Since 2016, he has been the first vice-president, the closest position to the presidency.

Mineral-rich, yet poor

Equatorial Guinea first discovered oil in 1990. Since then it has become one of Africa’s largest producers but it ranks very poorly in terms of human development.

According to UN data, more 50 per cent of the country’s less than two million people live in abject poverty, on less than a dollar a day, and a significant majority of citizens lack access to clean drinking water.

The country’s oil wealth, combined with rich reserves of gas and timber, makes it the richest country per capita in Africa, but not much of this seems to trickle down.

Instead, it seems the country’s wealth is heavily concentrated at the top. It is this tiny elite cluster that Teodorin belongs to: a privileged group that has benefitted from the country’s mineral wealth in the last 15 years.

Teodoro (aka Teodorin) Nguema Obiang Mongue Equatorial Guinea

Teodoro (aka Teodorin) Nguema Obiang Mongue, the son of Equatorial Guinea's president. 

Photo credit: File | Steve Jordan | AFP

‘Minister of chopping down trees’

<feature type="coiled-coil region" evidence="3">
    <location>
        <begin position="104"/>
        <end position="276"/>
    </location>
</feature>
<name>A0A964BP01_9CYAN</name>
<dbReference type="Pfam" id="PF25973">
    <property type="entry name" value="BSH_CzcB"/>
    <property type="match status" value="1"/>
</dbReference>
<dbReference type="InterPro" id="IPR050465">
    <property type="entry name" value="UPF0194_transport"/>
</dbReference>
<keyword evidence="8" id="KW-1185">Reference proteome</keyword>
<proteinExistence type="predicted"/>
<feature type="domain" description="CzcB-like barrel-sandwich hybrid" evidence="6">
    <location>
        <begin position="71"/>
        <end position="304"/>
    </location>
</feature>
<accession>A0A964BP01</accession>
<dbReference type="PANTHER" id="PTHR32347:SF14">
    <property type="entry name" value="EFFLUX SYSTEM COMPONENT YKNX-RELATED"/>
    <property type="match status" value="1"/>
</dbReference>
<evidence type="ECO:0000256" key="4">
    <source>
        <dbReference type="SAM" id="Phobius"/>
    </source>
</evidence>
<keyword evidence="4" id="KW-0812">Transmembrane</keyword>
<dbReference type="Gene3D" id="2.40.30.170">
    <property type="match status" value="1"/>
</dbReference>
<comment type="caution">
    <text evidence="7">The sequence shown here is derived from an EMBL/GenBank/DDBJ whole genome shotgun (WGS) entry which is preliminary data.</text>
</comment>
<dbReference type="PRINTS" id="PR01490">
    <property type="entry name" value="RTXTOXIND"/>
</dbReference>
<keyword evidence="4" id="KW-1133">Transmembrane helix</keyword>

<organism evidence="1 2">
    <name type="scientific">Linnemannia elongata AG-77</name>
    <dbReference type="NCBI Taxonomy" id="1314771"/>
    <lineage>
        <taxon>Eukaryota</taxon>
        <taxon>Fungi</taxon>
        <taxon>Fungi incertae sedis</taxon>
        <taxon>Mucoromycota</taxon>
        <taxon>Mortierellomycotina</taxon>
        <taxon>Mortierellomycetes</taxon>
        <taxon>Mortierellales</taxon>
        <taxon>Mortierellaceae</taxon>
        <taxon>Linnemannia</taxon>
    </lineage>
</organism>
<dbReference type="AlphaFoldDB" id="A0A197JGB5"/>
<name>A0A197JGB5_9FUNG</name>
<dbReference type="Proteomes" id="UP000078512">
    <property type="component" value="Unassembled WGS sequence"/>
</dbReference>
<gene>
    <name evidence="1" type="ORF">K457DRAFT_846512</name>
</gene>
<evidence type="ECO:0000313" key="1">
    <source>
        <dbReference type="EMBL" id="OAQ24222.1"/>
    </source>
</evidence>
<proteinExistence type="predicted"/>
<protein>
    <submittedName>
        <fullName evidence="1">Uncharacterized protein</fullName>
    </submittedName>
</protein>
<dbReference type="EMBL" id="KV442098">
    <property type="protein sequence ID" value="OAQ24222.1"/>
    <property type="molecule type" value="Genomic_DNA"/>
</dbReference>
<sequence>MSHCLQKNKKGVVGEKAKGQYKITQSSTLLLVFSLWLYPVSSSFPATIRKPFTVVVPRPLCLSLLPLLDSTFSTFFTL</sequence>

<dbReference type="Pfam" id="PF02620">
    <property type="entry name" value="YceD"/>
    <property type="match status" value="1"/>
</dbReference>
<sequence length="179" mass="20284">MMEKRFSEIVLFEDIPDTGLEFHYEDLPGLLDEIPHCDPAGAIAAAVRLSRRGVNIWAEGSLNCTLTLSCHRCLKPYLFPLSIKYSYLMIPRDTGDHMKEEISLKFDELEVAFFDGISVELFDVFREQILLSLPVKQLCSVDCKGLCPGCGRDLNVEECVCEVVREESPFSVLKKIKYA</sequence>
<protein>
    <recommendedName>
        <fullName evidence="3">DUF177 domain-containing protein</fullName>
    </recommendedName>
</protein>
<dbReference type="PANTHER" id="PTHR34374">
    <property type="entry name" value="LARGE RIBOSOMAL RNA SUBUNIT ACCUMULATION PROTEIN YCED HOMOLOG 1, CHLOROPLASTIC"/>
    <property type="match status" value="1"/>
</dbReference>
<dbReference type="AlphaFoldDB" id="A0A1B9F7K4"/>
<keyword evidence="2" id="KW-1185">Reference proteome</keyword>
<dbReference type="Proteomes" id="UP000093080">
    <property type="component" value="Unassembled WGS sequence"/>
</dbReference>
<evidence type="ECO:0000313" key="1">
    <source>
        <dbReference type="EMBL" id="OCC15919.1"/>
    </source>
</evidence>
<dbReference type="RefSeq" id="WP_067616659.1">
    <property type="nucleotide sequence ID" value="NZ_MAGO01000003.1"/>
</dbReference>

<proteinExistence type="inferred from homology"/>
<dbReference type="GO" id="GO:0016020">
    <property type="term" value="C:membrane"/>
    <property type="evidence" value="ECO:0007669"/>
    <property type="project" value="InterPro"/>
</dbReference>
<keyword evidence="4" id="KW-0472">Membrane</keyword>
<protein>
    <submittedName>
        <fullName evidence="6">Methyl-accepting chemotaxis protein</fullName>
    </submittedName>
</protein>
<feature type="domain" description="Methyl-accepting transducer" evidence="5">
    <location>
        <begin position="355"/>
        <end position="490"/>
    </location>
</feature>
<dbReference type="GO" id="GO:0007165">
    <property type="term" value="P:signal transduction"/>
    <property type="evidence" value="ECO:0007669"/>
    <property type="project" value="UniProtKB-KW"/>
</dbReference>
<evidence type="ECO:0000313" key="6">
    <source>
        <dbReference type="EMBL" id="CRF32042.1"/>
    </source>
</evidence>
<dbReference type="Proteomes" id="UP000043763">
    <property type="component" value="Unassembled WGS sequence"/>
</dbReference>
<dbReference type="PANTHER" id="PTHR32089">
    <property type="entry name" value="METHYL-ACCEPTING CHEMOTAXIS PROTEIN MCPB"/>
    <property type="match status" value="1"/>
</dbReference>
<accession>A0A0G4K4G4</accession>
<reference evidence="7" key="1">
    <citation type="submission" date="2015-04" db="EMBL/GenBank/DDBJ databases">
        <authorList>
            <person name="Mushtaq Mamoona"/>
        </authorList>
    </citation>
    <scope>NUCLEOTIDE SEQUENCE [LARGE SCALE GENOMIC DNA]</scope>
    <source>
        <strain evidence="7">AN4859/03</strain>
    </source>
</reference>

But evidence from investigations presented in his court cases indicate that he gets his wealth from not just oil but also from his involvement in Equatorial Guinea’s timber sector, which earned him the moniker “minister of chopping down trees”. 

He has been accused of instituting a large “revolutionary tax” on timber, payments for which were allegedly made directly to him, either in cash or through a company he owns.

According to US legal filings reported by Reuters in 2012, the president in 1993 awarded then 24-year-old Teodorin a concession to harvest 25,000 hectares of forest for timber. By age 30, and in a twist of irony, he was appointed agriculture and forestry minister.

Teodoro Nguema Obiang Mangue equatorial guinea

Teodoro (aka Teodorin) Nguema Obiang Mongue, the son of Equatorial Guinea's president. 

Photo credit: File graphic

In 2006, Teodorin reportedly told a South African court that it was normal for an Equatoguinean cabinet minister to personally benefit from a sizable part of a contract price.

Teodorin’s taste for women is no less intriguing. Among his list of girlfriends are American rapper Eve and former Miss Denmark Christina Mikkelsen, who was reportedly dethroned over links “to a criminal organisation” after Teodorin’s yacht was seized by Swiss authorities amid money laundering claims.

When he is not embroiled in scandal, Teodorin’s favourite humanitarian activity appears to be distributing toys to disadvantaged Equatoguinean children.

No one appears to know his exact net worth, but in 2006, US magazine Forbes estimated his father’s net worth as a staggering $600 million, a claim the Guinean government has denied.